EMDR: New advancement in trauma therapy
EMDR: NEW ADVANCEMENT IN TRAUMA THERAPY
In over 40 locations across Alabama, Pathways Professional Counseling serves an average of 4,000 clients a year. Not only do we serve the children and families in care of Alabama Baptist Children's Homes (ABCH), but we also serve the public as we seek solutions to many of life’s problems.
The scope of counseling visits covers a wide range of needs: family and marital counseling, foster and adoptive therapies, and anxiety and stress management, to name a few. Clinical Director of Children and Adolescents Kristin Lowrey, says, “Taking care of children is our top priority—and it is also our responsibility to stay abreast of the latest research and therapies that will benefit our children.”
One such method we’re now invested in is Eye Movement Desensitization and Reprocessing.
Eye Movement Desensitization and Reprocessing (EMDR), is a relatively new counseling technique used in trauma work, specifically for those suffering from PTSD or PTSD-like symptomology. This type of therapy is utilized with clients, usually at least age 5, who have experienced stress-related trauma.
EMDR utilizes bi-lateral stimulus, redirecting neuropathways of trauma memories (typically stored in the right hemisphere) to alternate pathways (typically the left hemisphere). Bi-lateral stimulus simply engages both sides of the brain while processing the traumatic memory. To-date, EMDR is by far the most effective and rapid PTSD treatment known to therapists.
Ross Hickman, President of Pathways says, “EMDR training is expensive, but well worth the investment.” Aiding us in making this investment into our team and ministry this year was a grant received from The Caring Foundation of Blue Cross Blue Shield of Alabama (BCBS). We were very grateful to receive this financial support to help us forge ahead in this new field of treatment in order to better serve our clients.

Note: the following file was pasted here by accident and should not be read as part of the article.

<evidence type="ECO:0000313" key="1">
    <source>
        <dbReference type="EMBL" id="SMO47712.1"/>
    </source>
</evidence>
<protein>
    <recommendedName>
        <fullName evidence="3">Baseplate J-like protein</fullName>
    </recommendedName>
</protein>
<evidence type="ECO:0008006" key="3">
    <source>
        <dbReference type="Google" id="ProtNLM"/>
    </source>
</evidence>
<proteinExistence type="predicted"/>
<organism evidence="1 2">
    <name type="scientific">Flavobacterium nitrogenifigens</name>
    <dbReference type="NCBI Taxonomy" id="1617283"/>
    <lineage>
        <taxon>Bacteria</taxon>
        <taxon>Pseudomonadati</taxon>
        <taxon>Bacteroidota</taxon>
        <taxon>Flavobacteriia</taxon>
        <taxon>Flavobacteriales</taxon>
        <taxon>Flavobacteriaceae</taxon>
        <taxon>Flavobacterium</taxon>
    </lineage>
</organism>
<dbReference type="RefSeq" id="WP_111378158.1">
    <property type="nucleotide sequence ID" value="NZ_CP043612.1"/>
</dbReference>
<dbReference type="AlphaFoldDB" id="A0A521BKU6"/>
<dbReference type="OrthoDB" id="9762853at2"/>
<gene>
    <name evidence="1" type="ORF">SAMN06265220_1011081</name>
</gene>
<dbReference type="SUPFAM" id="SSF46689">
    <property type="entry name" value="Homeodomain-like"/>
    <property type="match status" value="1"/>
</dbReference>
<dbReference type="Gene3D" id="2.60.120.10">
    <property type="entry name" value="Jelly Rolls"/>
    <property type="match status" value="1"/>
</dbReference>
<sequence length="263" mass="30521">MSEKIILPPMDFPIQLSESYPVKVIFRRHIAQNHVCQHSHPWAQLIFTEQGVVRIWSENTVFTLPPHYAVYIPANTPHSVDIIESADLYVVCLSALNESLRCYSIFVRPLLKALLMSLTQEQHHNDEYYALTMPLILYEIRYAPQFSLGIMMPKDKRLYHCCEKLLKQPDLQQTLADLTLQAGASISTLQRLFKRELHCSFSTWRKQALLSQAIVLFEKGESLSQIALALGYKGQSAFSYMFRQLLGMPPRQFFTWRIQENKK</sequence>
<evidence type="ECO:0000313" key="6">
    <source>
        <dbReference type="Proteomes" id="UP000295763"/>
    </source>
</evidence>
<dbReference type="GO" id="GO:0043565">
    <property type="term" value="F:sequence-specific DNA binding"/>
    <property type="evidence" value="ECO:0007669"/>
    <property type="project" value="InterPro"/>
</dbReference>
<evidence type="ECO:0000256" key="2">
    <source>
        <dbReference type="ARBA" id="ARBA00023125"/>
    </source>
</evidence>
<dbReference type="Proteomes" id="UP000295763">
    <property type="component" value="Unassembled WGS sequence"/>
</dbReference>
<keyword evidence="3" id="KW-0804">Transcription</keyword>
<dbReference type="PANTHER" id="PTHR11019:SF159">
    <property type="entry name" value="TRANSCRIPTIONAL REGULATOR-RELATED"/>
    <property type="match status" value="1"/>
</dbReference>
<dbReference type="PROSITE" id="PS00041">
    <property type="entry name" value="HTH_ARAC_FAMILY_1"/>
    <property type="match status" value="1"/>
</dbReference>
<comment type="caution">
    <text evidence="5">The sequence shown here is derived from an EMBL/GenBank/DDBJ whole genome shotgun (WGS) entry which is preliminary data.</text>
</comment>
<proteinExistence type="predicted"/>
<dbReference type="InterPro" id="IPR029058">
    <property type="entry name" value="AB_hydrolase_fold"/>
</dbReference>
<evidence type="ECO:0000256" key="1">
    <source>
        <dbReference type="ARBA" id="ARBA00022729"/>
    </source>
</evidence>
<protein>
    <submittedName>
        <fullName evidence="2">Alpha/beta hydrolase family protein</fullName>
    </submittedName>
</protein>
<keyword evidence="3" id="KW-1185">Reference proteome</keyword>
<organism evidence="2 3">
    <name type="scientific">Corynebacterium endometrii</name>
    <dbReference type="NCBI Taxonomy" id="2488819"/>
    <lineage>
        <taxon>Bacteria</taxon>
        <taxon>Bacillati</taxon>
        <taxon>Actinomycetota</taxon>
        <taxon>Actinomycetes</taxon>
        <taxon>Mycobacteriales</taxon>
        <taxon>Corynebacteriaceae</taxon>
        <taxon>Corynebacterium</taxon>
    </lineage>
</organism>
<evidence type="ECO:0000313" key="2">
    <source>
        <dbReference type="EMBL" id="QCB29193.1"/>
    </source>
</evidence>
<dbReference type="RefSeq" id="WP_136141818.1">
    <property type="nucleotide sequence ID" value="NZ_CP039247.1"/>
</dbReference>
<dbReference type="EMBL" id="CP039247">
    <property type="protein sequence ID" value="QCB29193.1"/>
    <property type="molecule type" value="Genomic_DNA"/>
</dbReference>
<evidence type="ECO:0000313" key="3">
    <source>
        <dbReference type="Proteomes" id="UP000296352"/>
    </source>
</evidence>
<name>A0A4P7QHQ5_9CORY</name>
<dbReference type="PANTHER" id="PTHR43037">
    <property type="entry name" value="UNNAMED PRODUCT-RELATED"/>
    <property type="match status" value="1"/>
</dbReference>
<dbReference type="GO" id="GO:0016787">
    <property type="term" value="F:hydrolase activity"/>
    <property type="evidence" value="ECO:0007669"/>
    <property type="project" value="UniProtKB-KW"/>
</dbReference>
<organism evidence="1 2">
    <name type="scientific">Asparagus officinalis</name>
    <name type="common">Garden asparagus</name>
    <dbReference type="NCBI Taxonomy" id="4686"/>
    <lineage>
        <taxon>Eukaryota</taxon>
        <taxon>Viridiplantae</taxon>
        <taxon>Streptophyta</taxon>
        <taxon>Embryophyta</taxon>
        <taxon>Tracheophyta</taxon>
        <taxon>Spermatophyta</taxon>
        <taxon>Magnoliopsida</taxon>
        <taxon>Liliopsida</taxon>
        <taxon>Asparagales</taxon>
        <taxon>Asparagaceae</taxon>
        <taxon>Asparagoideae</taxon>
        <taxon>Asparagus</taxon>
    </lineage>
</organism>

Because of the generosity of BCBS, we were able to purchase many tools (image below), like hand tappers and other bi-lateral stimulus aides, to assist our clients in this new therapy. In addition, with a portion of the grant received, six of our counselors were able to attend EMDR training in Atlanta, Georgia, this past January and February.
Rod Campbell, who serves as a counselor in central and north Alabama attended this training and shares, “As I left for the conference, I had a list of about five clients who I thought would benefit from EMDR. After the training, I used it with eleven clients the first week I was back! In my 17 years with Pathways, I’ve never seen any therapeutic tool have such an immediate and powerful effect. I’m currently using EMDR with clients from nine years old to 80 years old. I am seeing my clients respond with hope, healing, and joy.”
Ultimately, the goal in utilizing EMDR is to reduce the trauma symptoms being experienced and reroute one’s cognitive processing of the trauma. We look forward to incorporating this therapy method with the attachment based therapy work that we do. Many of the children in our care have experienced trauma, and research has proven that this type of therapy is effective. We believe that EMDR will benefit our families and children tremendously.